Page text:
Ok those small UAVs controlled by a phone or watch are all over the place now.
Why there is no straight forward way for someone owning a pixhawk and a phone with droid planner to control it without having a RC connection established?
When I try to arm it from the phone with the RC radio off, it doesn't want to arm (droid planner 3/ tower app)
Even 3drobotics site says for their iris that there should be someone with RC connected ready to take control at any time.
Otherwise their commercials are pretty sweet, they just don't shoot the guy on the back holding the big controller
So, what is the work around?
re: How to use our "drones" without the bulky rc radios?
You are exactly right.
I have responded re. subject line.
My reply should read:
I have lost my RC unit, how to replace RC with GPS-enabled 3G smartphone.
And the answer would be... then develop a smartphone or plug in controller that has controls suitable for controlling a drone.
Past court cases indicate that people who drive with their knee or use other obtuse methods that cause them to lose control and result in them injuring someone get enhanced charges and rather long prison sentences. And based on the fact that you've been clearly told that it's reckless to do what you are proposing there would be a clear cut case against you should something happen.
could you provide me with legislation, court cases links, mentioned by you ?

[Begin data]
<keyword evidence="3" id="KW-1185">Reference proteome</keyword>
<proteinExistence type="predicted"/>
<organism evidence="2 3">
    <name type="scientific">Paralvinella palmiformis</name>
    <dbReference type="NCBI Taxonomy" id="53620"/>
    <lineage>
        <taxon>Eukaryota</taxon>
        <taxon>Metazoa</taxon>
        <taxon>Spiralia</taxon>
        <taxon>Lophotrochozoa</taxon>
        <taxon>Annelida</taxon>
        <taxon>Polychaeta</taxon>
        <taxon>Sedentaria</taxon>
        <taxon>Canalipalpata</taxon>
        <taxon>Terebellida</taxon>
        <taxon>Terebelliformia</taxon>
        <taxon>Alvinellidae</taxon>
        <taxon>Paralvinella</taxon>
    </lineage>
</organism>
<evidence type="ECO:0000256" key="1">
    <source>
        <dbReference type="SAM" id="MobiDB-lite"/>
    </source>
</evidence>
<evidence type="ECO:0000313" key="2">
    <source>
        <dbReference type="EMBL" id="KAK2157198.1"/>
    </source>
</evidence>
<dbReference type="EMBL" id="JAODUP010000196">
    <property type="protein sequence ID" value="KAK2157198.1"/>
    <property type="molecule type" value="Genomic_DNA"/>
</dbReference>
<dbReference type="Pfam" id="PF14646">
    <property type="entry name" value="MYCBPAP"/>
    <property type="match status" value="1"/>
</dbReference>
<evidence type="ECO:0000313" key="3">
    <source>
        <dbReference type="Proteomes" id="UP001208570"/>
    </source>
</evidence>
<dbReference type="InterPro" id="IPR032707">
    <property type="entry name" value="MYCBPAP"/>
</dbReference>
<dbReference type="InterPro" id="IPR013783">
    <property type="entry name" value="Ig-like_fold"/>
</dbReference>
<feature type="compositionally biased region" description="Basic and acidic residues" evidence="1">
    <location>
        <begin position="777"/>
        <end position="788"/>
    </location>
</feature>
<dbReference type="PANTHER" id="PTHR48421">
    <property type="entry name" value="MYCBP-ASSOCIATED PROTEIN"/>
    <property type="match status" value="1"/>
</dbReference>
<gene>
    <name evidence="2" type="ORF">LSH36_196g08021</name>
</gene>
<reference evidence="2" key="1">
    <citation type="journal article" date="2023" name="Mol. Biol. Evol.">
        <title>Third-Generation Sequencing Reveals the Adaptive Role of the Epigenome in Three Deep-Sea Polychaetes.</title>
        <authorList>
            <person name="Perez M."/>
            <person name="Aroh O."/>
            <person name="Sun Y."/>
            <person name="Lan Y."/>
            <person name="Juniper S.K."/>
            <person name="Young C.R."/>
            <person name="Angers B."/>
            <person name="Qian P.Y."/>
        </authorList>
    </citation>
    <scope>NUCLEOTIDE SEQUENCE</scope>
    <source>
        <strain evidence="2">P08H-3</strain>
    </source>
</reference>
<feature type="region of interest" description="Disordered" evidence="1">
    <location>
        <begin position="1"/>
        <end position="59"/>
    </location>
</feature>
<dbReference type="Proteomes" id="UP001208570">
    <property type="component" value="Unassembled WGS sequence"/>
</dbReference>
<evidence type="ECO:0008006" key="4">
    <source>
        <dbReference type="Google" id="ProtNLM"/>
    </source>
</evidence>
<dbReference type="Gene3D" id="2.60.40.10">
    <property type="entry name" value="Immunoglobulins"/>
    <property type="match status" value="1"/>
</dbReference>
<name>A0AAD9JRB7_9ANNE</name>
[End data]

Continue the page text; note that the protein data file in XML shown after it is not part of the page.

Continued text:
The issue is you don't get any better protection if operating certified vs. non-certified remote control in case of failure or crash.
Just call FAA re. Amazon's case.
I am living on the safer side operating smartphone controlled boat ( RC replaced by smartphone, 2 engines controlled by 2 channel PWM controllers.
In case of private RC drones, manufacturers should implement, emergency saving equipment ( parachute ejected in case of failure, to let your drone to safely glide to the ground)
A boat is probably a different issue. A cell phone is probably plenty suitable for one dimensional control like that.
Google "reckless endangerment" for legislation and case law, although it of course extends to manslaughter also if you were to kill someone.
A person commits the crime of reckless endangerment if the person recklessly engages in conduct which creates a substantial risk of serious physical injury to another person. The accused person isn't required to intend the resulting or potential harm, but must have acted in a way that showed a disregard for the foreseeable consequences of the actions.